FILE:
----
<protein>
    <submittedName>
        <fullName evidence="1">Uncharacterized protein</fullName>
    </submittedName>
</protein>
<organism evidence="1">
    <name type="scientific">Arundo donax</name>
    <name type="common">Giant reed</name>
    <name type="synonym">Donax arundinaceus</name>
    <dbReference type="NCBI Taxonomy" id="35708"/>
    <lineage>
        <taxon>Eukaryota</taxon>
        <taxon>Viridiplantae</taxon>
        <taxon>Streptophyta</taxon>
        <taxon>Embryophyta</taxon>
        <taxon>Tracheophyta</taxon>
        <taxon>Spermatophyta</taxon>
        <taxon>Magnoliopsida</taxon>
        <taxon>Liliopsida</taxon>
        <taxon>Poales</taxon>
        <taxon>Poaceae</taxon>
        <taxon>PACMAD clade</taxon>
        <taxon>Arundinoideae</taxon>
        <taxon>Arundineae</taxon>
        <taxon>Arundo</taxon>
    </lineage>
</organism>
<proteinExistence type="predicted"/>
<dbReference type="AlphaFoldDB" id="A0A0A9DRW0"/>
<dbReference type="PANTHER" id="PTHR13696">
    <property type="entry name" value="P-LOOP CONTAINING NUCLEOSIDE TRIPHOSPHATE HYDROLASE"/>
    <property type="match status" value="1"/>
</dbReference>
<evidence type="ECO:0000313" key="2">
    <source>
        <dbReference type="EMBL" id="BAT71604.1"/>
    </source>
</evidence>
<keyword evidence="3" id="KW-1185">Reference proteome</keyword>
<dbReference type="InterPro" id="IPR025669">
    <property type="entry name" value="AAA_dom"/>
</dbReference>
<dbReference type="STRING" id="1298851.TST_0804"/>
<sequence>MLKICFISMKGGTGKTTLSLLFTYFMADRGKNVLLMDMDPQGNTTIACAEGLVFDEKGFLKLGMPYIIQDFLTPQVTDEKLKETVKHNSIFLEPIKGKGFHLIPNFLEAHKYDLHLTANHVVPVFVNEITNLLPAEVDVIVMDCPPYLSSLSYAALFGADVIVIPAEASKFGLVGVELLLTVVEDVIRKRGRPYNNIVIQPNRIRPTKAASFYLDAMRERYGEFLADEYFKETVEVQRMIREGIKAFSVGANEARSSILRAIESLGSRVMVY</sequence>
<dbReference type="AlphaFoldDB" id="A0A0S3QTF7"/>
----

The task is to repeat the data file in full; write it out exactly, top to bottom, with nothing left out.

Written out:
<protein>
    <submittedName>
        <fullName evidence="1">Uncharacterized protein</fullName>
    </submittedName>
</protein>
<organism evidence="1">
    <name type="scientific">Arundo donax</name>
    <name type="common">Giant reed</name>
    <name type="synonym">Donax arundinaceus</name>
    <dbReference type="NCBI Taxonomy" id="35708"/>
    <lineage>
        <taxon>Eukaryota</taxon>
        <taxon>Viridiplantae</taxon>
        <taxon>Streptophyta</taxon>
        <taxon>Embryophyta</taxon>
        <taxon>Tracheophyta</taxon>
        <taxon>Spermatophyta</taxon>
        <taxon>Magnoliopsida</taxon>
        <taxon>Liliopsida</taxon>
        <taxon>Poales</taxon>
        <taxon>Poaceae</taxon>
        <taxon>PACMAD clade</taxon>
        <taxon>Arundinoideae</taxon>
        <taxon>Arundineae</taxon>
        <taxon>Arundo</taxon>
    </lineage>
</organism>
<proteinExistence type="predicted"/>
<dbReference type="AlphaFoldDB" id="A0A0A9DRW0"/>
<dbReference type="PANTHER" id="PTHR13696">
    <property type="entry name" value="P-LOOP CONTAINING NUCLEOSIDE TRIPHOSPHATE HYDROLASE"/>
    <property type="match status" value="1"/>
</dbReference>
<evidence type="ECO:0000313" key="2">
    <source>
        <dbReference type="EMBL" id="BAT71604.1"/>
    </source>
</evidence>
<keyword evidence="3" id="KW-1185">Reference proteome</keyword>
<dbReference type="InterPro" id="IPR025669">
    <property type="entry name" value="AAA_dom"/>
</dbReference>
<dbReference type="STRING" id="1298851.TST_0804"/>
<sequence>MLKICFISMKGGTGKTTLSLLFTYFMADRGKNVLLMDMDPQGNTTIACAEGLVFDEKGFLKLGMPYIIQDFLTPQVTDEKLKETVKHNSIFLEPIKGKGFHLIPNFLEAHKYDLHLTANHVVPVFVNEITNLLPAEVDVIVMDCPPYLSSLSYAALFGADVIVIPAEASKFGLVGVELLLTVVEDVIRKRGRPYNNIVIQPNRIRPTKAASFYLDAMRERYGEFLADEYFKETVEVQRMIREGIKAFSVGANEARSSILRAIESLGSRVMVY</sequence>
<dbReference type="AlphaFoldDB" id="A0A0S3QTF7"/>